The Red Lion is reputed to be haunted the spectre of a young woman who, was said to have been thrown down the well of the pub, (now covered with glass) hundreds of years ago. Read More »
The ancient site known as the Sanctuary can be found on Overton Hill (aka Hakpen Hill) at the start of the Ridgeway footpath. Dating from 3000BC it is the site of a stone circle which marked the end of the West Kennet Avenue. Read More »
Now converted into a series of private residences, the reputedly haunted, Grade II listed Savernake Forest Hotel was built by George William Frederick Brudenell-Bruce, 2nd Marquess of Ailesbury and Lord Lieutenant of Wiltshire (Born 20 November 1804 – Died 6 January 1878) in 1864. Read More »
This hill is the biggest man made mound in Europe. It is 130 feet high and 100 feet across its flat top surface.
The hill was built around 2500BC, formed with some of the chalk from the great henge at Avebury, and built in a complex lattice structure of in-filled chalk walls. Read More »
Stonehenge is probably the most recognisable and enigmatic stone circle in Britain. The structure has fascinated people for centuries, and there are many theories as to what purpose it was put to by ancient man. Stonehenge has suffered over the years from trophy hunters, and the wear and tear of many visitors. Read More »
In 1998, unaware of the now lost 1845 Devizes White Horse (aka Snobs Horse), Sarah Padwick who was new to the area wrote into the local newspaper suggesting that to celebrate the Millenium, a hill figure should be cut on Roundway Down. Read More »
Hills, mounds and burial sites. Places which have a timeless allure. Such places can be seen and regarded as mythically liminal, a place that it is not a place. A place outside of time. A place where the living freely walk with the dead. Barrows are just such places. Read More »
[Please note the views expressed in this article are the author's own and do not necessarily reflect the views of the Mysterious Britain team]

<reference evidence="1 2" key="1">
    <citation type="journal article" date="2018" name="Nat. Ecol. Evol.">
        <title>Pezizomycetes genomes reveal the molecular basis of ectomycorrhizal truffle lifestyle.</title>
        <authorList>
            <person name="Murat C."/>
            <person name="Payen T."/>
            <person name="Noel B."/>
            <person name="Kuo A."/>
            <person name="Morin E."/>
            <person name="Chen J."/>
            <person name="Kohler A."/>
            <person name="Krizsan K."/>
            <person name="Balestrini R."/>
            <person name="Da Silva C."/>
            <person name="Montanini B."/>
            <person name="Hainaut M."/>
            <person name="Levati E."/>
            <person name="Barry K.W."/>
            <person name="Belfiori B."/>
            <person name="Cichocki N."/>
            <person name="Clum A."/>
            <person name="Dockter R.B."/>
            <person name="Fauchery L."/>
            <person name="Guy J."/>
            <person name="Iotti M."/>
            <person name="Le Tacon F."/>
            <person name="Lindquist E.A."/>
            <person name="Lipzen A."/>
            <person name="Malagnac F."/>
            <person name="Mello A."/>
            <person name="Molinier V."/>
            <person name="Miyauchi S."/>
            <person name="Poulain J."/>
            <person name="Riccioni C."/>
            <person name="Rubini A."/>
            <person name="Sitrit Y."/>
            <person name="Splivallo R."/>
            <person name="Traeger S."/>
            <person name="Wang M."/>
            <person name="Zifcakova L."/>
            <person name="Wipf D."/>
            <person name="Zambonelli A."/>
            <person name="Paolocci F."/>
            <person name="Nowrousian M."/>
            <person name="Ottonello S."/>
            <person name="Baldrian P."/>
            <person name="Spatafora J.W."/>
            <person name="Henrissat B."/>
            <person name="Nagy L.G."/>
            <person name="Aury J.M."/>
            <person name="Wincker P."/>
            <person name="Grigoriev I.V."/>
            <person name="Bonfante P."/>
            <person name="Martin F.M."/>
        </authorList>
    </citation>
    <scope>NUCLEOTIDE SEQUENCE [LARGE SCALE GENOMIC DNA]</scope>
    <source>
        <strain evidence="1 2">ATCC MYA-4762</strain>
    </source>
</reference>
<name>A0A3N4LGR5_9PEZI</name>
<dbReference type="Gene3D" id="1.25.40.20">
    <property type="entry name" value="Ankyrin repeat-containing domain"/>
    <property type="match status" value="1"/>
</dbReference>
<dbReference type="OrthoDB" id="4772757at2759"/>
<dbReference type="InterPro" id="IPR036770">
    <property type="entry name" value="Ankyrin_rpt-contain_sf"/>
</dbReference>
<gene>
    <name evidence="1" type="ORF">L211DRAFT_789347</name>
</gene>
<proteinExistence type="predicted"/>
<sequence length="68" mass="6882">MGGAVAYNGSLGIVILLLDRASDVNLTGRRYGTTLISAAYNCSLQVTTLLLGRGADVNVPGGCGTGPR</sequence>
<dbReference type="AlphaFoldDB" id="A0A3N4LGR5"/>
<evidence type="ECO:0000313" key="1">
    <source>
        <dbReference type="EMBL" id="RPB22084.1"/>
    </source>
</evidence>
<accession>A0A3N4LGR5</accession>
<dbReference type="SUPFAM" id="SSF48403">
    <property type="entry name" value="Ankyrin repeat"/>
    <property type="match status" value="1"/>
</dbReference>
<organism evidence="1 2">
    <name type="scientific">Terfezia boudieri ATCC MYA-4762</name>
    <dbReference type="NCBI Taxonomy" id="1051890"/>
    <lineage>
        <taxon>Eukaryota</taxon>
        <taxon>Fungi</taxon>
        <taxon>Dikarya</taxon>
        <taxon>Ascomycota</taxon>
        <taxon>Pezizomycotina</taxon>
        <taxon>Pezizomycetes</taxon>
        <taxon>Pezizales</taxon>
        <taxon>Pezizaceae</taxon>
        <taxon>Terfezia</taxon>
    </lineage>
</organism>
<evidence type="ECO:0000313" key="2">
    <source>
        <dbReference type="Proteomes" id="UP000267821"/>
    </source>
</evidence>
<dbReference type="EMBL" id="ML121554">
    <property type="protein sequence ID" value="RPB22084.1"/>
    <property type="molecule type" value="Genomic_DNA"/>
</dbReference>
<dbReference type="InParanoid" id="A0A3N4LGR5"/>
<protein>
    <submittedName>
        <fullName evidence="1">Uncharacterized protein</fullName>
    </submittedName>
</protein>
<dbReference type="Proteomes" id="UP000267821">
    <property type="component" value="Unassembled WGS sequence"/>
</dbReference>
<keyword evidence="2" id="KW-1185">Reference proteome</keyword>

To the average tourist the West Kennet Long Barrow is another ancient monument to look over and wonder at the way in which it was constructed, with numerous slabs of sarsen stone laid one upon another. Read More »
Warminster was the centre of a UFO flap during the 1960s and 70s and became a UFO Mecca for many years. UFO groups and interested people held many sky watches in the area. Specifically from Cradle Hill and Starr Hill.
10 August 1965 Read More »
A conventional looking horse it measures 107 feet tall and 175 feet across. The horse sits below Bratton Hill Iron Age fort. The hillfort has a Bronze Age barrow within its fortifications suggesting an earlier heritage. Read More »
‘Most people are intrigued by ghosts and stories about paranormal happenings, even if they do not believe in them’. Sonia Smith has certainly gathered together an amazing collection of twenty three short stories guaranteed to intrigue and entertain all who pick up this book. Read More »
Local folklore suggests that if you walk around the Iron Age hillfort seven times at midnight, the Devil will appear on a large black horse and grant one wish.
Only brave people should attempt this as the Devil will always try to trick people into losing their souls to him.
Woodhenge is much older than Stonehenge and is aligned to the Midsummer sunrise. The monument consisted of concentric rings of tall wooden posts and must have been an impressive sight when it was completed. Rings of concrete markers now mark where the posts would have originally stood. Read More »
Patty's Bottom, a valley near Woodminton is described as being haunted by the tramping of feet and a headless horse as the site was the scene of a bloody battle between the Britons and the Romans.